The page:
Astronauts Stranded On ISS

Both NASA and Boeing are on edge; two astronauts are currently marooned on the International Space Station (ISS) with no set date for their return to Earth. This unexpected delay stems from a series of mechanical issues plaguing Boeing’s Starliner spacecraft, a critical component of NASA’s Commercial Crew Program.

Starliner took off on June 5 from the Cape Canaveral Space Force Station, carrying flight commander Barry “Butch” Wilmore and flight pilot Sunita “Suni” Williams. The spacecraft docked at the ISS a day later, marking a significant milestone in testing Boeing’s capabilities for routine missions to the ISS.

Except now that “milestone” has gone up in smoke.

Originally slated to return on June 14, the mission’s schedule has faced multiple setbacks, leaving Wilmore and Williams without a definitive return date. NASA and Boeing are taking a cautious approach, prioritizing data analysis over hasty decisions. “We are taking our time and following our standard mission management team process,” said Steve Stich, manager of NASA’s Commercial Crew Program. “We are letting the data drive our decision-making relative to managing the small helium system leaks and thruster performance we observed during rendezvous and docking.”

Despite the delays, the astronauts are not in immediate danger. The ISS is well-stocked with supplies, and its schedule remains flexible until mid-August. Wilmore and Williams have integrated seamlessly with the Expedition 71 crew, contributing to station operations and aiding NASA’s evaluation of the Starliner for future missions. Their feedback has been invaluable, with Mark Nappi, vice president and program manager of Boeing’s Starliner program, noting, “The crew’s feedback has been overwhelmingly positive, and they know that every bit of learning we do on the Crew Flight Test will improve and sharpen our experience for future crews.”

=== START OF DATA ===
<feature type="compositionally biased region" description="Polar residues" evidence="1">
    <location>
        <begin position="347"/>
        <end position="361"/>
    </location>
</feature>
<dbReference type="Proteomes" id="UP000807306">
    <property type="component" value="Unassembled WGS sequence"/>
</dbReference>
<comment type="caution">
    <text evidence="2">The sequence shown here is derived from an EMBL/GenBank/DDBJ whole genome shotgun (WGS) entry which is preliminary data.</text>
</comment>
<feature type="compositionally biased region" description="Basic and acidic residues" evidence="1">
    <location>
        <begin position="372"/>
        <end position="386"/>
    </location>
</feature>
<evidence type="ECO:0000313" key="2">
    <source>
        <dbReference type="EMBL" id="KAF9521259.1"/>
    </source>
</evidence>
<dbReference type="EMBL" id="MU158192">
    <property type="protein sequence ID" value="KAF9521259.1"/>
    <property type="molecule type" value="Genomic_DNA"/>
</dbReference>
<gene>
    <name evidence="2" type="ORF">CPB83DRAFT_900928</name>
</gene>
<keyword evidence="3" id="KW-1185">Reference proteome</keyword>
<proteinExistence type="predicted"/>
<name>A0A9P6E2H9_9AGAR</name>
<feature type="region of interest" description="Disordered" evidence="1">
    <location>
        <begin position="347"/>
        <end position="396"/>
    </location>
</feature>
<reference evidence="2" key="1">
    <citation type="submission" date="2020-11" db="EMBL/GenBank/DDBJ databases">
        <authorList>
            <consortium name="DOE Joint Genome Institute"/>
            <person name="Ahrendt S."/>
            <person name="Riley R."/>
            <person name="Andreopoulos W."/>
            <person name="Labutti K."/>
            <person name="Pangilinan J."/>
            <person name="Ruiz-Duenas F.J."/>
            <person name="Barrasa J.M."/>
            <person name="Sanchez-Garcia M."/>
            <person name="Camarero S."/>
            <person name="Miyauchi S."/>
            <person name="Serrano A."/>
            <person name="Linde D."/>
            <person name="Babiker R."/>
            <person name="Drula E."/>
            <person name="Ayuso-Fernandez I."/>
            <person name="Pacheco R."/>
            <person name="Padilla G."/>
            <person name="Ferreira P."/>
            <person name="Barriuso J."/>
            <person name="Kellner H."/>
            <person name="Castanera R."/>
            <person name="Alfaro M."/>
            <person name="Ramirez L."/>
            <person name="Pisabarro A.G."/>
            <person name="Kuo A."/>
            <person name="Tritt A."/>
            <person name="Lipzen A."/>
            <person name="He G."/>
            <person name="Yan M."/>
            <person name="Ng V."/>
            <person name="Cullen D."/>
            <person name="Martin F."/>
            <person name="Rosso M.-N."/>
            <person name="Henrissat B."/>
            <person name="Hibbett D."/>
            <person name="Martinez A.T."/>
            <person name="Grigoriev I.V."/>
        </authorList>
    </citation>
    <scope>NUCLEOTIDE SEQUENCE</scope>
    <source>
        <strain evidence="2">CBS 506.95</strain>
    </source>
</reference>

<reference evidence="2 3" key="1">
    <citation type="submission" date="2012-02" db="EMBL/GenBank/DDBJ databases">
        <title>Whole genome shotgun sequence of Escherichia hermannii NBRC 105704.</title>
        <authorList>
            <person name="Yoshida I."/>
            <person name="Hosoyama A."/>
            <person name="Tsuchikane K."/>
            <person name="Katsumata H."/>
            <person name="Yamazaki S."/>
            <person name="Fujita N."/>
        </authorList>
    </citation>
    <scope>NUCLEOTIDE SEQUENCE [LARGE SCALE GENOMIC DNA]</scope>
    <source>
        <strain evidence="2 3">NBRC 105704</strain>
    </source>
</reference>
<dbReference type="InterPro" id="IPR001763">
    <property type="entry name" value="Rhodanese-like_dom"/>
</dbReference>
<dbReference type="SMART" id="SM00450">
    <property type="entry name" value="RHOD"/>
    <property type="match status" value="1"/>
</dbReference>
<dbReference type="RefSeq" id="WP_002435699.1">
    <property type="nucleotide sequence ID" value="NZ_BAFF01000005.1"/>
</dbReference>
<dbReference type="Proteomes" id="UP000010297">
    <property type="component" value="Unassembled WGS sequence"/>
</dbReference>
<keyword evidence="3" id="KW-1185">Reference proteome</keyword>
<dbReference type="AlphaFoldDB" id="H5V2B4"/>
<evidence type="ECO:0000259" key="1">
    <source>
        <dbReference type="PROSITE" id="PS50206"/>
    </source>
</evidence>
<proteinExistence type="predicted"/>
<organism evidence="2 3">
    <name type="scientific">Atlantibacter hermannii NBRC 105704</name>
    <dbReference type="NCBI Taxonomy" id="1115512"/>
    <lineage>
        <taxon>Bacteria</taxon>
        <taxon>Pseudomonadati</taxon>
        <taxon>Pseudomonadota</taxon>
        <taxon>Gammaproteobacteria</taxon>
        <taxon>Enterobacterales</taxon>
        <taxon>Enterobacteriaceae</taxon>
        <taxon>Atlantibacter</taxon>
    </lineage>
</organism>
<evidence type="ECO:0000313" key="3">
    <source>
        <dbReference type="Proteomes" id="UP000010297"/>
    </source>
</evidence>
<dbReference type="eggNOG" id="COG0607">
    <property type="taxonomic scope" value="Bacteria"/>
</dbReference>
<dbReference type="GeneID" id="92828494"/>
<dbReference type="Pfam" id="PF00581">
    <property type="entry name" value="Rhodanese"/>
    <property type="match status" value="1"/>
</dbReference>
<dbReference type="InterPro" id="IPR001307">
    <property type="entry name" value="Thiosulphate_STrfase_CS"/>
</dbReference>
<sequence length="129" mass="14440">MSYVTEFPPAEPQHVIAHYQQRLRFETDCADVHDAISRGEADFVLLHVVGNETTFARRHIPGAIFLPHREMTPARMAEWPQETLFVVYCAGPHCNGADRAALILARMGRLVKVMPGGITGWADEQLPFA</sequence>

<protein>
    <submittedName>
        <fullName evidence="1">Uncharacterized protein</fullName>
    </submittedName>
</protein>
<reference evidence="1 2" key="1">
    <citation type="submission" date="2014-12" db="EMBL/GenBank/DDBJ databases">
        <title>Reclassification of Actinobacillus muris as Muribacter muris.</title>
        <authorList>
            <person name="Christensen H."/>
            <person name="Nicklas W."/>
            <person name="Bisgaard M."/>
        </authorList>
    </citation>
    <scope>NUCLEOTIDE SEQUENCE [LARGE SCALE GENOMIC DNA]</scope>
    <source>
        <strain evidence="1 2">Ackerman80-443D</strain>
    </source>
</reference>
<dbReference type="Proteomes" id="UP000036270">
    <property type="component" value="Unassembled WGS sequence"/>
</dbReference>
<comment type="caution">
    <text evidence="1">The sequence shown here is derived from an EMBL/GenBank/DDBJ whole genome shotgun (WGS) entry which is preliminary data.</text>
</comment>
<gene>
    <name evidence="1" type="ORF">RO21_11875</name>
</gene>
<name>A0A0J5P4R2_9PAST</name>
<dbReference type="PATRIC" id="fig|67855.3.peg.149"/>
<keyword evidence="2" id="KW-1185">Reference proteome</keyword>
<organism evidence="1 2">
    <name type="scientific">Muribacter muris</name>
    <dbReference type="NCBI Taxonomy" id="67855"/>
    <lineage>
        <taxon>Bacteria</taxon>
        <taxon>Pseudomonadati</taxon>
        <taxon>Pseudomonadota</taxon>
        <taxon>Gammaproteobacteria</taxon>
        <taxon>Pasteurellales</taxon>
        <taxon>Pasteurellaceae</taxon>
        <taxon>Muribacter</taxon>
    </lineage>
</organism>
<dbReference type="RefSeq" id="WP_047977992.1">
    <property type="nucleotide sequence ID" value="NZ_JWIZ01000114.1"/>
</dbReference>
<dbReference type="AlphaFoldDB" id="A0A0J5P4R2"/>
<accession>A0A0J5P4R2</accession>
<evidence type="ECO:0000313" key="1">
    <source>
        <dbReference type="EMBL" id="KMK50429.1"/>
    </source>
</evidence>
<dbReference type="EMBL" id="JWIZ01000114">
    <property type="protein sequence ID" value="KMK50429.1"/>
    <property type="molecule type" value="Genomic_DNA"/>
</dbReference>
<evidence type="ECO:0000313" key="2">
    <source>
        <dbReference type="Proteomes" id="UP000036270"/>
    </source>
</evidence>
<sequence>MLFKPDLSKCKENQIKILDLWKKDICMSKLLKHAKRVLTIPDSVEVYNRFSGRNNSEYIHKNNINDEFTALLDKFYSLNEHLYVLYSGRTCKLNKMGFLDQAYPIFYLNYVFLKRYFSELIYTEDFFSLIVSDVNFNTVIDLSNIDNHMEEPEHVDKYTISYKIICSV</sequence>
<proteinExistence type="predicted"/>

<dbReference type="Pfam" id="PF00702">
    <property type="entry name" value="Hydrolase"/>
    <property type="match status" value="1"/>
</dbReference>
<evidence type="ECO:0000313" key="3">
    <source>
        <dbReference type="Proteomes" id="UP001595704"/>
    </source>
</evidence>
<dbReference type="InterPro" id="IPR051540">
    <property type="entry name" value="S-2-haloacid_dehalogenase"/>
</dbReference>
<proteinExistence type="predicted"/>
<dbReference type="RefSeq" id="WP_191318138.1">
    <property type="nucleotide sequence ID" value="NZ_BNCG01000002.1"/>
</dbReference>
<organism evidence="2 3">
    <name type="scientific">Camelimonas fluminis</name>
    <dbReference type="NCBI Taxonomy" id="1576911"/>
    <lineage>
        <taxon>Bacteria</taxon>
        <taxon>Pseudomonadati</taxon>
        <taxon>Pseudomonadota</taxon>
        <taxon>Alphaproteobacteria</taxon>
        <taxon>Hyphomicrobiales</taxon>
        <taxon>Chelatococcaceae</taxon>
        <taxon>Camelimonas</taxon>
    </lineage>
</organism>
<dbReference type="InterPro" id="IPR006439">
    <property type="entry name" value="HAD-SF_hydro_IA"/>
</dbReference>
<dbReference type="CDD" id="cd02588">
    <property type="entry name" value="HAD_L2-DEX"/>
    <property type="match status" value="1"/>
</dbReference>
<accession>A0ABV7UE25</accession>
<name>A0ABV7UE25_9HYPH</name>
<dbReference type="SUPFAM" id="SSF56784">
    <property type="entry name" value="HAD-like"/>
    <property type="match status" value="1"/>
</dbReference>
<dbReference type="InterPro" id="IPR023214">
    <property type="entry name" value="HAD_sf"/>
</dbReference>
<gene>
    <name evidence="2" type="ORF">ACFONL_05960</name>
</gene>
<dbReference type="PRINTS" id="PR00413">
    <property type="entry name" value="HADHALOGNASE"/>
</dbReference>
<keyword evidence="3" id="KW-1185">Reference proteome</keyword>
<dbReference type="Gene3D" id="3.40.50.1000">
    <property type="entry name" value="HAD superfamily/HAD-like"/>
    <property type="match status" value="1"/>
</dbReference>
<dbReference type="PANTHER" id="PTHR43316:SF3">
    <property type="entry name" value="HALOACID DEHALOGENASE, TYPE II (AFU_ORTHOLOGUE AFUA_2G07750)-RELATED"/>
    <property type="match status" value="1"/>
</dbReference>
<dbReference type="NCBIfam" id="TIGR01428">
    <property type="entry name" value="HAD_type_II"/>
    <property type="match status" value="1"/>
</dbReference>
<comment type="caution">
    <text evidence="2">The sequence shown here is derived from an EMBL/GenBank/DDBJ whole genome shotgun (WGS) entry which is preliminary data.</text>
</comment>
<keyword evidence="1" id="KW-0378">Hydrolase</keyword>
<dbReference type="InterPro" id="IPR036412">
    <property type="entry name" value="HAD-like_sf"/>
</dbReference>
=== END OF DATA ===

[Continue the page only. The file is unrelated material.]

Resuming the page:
The Starliner’s troubles began even before its launch. The flight test, initially planned for May 6, was delayed due to an oxygen valve issue on a United Launch Alliance (ULA) rocket. A rescheduled launch on May 25 was again postponed after a small helium leak was discovered in the service module, which houses essential support systems for the spacecraft. These issues, combined with a thruster problem, almost jeopardized Starliner’s docking with the ISS. Five days post-docking, NASA and Boeing identified five minor helium leaks but assured that there was sufficient helium for the return mission.

Meanwhile, Elon Musk’s SpaceX company successfully tandem landed two of their Falcon rockets.